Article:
Guys who choose not to have kids are at a societal disadvantage. Hollywood portrays fatherhood as a heroic act. The tax system favors parents. People who want to be parents think childfree guys are just selfish. But more and more guys are choosing to opt for a childfree existence rather than take on the responsibility of parenthood. A recent study of Harvard graduates found that one-third have chosen to stay childless. In the UK, a study of the general male population put the figure at 30%. In Norway—a country with one of the highest birth rates in the world—the number of men who are childless at age 45 rose from 14 percent in 1985 to 23 percent in 2013.
Clearly the stigma that goes along with childlessness is fading. Here are some of the top reasons men are staying child-free by choice, not chance:
1. To be a better husband.
A child won’t necessarily make your relationship with your wife better. It could make it worse. Childfree couples can travel when the want; have sex when they want; and go out for a long night out without calling the babysitter. Having a child will not just mean increased responsibility but it also gives couples another thing to argue about. Not wanting to have children does not make a guy selfish; it makes him more focused on his relationship. And in the event of a relationship breakdown, childfree gents don’t run the risk of staying in a failed relationship for the kids or having their children go through a painful divorce.
Everybody with sperm doesn’t have to have a child more than everybody with vocal cords doesn’t have to become an opera singer.
2. Career comes first.
People used to question whether women could have it all: a successful career and children. But now that men are taking equal responsibility for the child-rearing, they too must make career sacrifices to become a father. The kind of guys who will sacrifice sleep and a social life to get ahead in the office are exactly the kind of guys who should consider a childfree life. Children will force you to alter your priorities. And if you don’t make your kids a top priority, they will resent you. Complete career focus requires forgoing kids. But focusing on one’s career isn’t as selfish as it sounds; your work may help a greater number of people than the number of kids you will have. As Francis Bacon once advised, “the best works, and of greatest merit for the public, have proceeded from the unmarried, or childless men.”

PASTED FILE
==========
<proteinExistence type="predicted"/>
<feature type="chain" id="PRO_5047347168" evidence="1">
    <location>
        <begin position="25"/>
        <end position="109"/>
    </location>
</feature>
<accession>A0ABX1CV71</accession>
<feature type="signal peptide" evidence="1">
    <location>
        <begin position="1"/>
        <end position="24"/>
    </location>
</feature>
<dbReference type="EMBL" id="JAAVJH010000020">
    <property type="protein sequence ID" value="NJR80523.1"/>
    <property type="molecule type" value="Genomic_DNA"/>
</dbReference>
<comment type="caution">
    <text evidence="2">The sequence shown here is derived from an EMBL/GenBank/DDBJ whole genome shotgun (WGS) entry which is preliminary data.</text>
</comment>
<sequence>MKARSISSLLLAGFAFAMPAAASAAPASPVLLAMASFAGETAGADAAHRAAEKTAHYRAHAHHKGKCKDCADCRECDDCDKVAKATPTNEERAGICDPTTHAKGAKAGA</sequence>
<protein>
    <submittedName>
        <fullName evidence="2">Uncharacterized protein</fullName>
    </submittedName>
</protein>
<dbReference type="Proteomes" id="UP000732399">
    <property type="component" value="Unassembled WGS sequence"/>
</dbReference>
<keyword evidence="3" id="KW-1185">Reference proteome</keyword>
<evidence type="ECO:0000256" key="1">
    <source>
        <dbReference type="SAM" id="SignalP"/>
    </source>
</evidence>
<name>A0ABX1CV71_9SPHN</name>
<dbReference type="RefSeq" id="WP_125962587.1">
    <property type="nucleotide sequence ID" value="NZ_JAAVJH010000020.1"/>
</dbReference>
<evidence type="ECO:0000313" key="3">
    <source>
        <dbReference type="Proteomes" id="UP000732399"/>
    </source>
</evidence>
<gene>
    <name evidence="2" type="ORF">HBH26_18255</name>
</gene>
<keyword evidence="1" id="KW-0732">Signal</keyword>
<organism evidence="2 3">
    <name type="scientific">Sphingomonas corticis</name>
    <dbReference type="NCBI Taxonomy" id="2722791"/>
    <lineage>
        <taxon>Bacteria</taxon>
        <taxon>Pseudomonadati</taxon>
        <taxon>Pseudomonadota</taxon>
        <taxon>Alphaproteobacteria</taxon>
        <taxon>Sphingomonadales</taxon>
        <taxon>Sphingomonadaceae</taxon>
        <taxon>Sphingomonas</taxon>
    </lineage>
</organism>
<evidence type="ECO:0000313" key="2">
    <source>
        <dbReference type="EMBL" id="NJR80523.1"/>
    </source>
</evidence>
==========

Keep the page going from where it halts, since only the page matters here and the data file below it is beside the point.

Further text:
3. Kids are expensive.
The U.S. Department of Agriculture estimates that the average American family with an income level between about $60,000 and $105,000 per year will spend about $235,000 on a child. And that’s just the average kid. (Donating that $235,000 to charity will help many more people. Or you could embrace your selfish side and take long, expensive vacations or retire by 50.)
4. Too much pressure to be a good parent.
Everybody with sperm doesn’t have to have a child more than everybody with vocal cords doesn’t have to become an opera singer. Some people are just naturally better parents than others. Taking responsibility for another human life can be the ultimate anxiety trigger. If you’re the type of person who has to check three times to see if you’ve locked the door, the pressures of parenthood could be too much to handle. Parenthood is the ultimate Catch-22 — leave them alone and they hurt themselves, watch every second to see if they’re breathing and they won’t be able to date or get a job.
5. Childfree guys are happier.
Common wisdom tells us that children are the keys to happiness. Wrong. According to a Vanderbilt University study, people with kids report more depressive symptoms. This is even true when their kids have grown and left home, when the parents adopt, or when they don’t have custody of their children. This is not surprising. Parenthood is hard. It requires cleaning up vomit, forgoing sleep, and spending money on a person you may not even like. Forget the Leave It To Beaver vision of the nuclear family; most parents will at some point resent their children. The data is in: Happiness is a vasectomy.